CONTRAST: Iso-Osmolar Contrast Medium Fails to Show Benefit in PCI Patients

April 10, 2008

April 10, 2008 (Chicago, IL) – The iso-osmolar contrast medium iodixanol (Visipaque, GE Healthcare) did not prevent renal injury in patients undergoing PCI in the CONTRAST study, reported at last week's American College of Cardiology 57th Annual Scientific Session/i2 Summit-SCAI Annual Meeting.

Presenting the study, Dr Rainer Wessely (Deutsches Herzzentrum, Munich, Germany) explained that some earlier studies have shown that iodixanol reduces the risk of kidney damage when moderate doses of contrast medium are used, mainly during diagnostic angiography, but this is the first randomized trial to look exclusively at PCI, which involves far higher doses of contrast medium.

"Patients with chronic renal insufficiency have a high need for coronary procedures; however, these procedures involve the use of contrast medium, which may lead to contrast-induced nephropathy [CIN] or further kidney damage," Wessely noted. "In addition, since chronic renal failure is associated with a higher incidence of diffuse and complex coronary artery disease, invasive procedures often require the use of elevated contrast volumes." In fact, although the risk of CIN in patients with normal kidney function is very low (well below 1%), it can rise to 20% to 30% in patients with chronic kidney disease, he added. Iodixanol, a contrast agent that has approximately the same osmolarity as blood, was designed to reduce the risk of CIN when compared with a contrast medium with a higher osmolarity.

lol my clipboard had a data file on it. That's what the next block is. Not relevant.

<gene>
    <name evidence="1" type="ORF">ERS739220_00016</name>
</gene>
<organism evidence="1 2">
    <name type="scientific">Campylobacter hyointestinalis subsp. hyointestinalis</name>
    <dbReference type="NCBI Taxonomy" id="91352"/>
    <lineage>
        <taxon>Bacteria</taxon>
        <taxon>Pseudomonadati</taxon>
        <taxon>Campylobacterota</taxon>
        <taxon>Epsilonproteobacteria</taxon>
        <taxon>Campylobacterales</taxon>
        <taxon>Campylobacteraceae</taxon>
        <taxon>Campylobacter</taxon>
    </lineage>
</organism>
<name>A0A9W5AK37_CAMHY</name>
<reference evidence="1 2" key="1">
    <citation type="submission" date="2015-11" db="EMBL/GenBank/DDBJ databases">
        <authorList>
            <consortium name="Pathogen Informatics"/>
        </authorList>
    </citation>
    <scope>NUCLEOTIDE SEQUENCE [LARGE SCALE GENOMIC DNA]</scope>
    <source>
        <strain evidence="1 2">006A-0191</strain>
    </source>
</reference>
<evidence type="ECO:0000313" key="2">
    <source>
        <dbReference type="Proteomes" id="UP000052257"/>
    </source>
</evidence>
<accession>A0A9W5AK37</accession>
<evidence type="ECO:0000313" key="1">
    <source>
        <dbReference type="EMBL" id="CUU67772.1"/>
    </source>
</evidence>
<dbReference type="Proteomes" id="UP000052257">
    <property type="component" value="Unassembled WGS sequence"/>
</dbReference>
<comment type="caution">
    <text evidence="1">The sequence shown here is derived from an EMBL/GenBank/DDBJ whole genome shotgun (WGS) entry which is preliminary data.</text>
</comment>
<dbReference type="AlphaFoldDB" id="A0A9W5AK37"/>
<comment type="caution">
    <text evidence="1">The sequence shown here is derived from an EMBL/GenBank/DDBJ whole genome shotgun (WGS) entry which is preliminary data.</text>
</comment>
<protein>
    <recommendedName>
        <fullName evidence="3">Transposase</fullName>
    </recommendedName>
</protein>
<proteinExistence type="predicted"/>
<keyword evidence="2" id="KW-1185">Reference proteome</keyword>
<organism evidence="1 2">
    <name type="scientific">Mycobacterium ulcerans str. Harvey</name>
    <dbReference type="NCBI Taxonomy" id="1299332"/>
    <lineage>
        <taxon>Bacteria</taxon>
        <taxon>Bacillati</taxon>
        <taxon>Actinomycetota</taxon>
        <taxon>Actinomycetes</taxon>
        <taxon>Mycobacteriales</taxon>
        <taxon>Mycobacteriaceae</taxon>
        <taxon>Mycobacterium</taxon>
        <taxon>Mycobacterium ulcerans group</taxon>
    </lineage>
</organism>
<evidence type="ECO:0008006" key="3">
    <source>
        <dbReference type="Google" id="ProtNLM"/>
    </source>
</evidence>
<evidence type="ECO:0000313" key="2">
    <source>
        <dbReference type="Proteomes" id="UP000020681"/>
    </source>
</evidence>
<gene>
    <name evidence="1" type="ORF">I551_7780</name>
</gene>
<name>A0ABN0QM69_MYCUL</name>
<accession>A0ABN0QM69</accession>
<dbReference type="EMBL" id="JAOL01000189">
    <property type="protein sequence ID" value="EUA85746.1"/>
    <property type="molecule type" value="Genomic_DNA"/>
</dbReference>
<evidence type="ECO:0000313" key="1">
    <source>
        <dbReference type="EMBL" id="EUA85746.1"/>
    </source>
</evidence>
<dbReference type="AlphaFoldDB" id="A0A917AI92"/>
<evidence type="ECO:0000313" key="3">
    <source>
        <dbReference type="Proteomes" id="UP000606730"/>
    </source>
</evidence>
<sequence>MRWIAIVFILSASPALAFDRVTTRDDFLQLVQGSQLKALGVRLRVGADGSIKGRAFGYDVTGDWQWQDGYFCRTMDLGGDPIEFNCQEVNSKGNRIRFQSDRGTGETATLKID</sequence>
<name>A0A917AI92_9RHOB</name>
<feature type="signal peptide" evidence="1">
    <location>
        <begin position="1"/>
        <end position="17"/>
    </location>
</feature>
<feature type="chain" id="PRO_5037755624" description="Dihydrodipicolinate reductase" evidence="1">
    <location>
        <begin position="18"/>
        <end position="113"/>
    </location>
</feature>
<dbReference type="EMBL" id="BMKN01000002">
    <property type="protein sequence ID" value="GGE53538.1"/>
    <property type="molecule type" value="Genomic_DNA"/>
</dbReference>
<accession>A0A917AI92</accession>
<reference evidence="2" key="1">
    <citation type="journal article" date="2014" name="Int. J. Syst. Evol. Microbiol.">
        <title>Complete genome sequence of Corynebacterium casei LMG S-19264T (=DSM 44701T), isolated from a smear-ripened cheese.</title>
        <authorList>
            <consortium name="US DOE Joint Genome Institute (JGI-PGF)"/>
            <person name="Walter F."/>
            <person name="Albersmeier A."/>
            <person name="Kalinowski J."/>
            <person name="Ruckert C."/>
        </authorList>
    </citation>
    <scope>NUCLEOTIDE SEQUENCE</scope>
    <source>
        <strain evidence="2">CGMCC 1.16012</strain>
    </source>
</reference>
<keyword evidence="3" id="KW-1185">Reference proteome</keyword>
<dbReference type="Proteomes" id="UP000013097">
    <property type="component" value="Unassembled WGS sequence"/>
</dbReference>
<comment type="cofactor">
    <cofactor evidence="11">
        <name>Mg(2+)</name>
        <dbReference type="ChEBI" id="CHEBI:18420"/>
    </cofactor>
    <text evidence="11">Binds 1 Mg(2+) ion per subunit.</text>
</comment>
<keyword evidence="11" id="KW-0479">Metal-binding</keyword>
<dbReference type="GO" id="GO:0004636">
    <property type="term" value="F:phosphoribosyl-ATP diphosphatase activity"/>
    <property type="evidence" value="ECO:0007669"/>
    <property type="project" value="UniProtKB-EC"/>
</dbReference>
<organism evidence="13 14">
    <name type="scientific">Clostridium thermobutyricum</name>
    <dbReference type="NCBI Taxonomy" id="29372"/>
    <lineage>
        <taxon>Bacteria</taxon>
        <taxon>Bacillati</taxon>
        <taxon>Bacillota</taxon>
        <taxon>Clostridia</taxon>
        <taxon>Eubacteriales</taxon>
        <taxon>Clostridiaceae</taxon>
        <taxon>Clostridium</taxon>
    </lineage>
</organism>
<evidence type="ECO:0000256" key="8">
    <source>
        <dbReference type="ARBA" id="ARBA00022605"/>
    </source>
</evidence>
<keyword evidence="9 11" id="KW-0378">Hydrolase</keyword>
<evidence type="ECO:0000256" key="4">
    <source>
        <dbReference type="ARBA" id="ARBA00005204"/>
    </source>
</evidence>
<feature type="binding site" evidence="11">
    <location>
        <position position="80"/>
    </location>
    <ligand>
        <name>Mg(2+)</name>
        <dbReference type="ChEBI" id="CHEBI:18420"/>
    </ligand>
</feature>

In the CONTRAST study, 324 patients with renal insufficiency (serum creatinine >1.5 mg/dL or an estimated glomerular filtration rate <60 mL/min per 1.73 m2) undergoing PCI were randomized to receive either iso-osmolar iodixanol (290 mOsm/L) or low-osmolar iomeprol (Iomeron, Bracco Diagnostics) (618 mOsm/L) contrast medium. All patients received intravenous hydration with a saline solution both before and after the procedure.

Results showed that there was no significant difference between the two groups in the proportion of patients who developed CIN or severe CIN. The need for dialysis was low and not significantly different in both groups, and there was also no difference in length of hospital stay.

Incidence of contrast-induced nephropathy (CIN)

Measure Iodixanol Iomeprol p
CIN (% of patients) 22.2 27.7 0.25
Severe CIN (% of patients) 6.2 3.7 0.30
Dialysis (% of patients) 1.9 0.6 0.31
Hospital stay (d) 6.3 6.5 0.59

In addition, there was no significant difference in individual and combined rates of MI, death, and repeat coronary procedures at 90 days.

During the discussion, it was pointed out that the rate of CIN in this study was actually very high, and this may have been due to the high doses of contrast media used and the lack of any preventive strategies such as N-acetyl cysteine or bicarbonate.

The complete contents of Heartwire , a professional news service of WebMD, can be found at www.theheart.org, a Web site for cardiovascular healthcare professionals.



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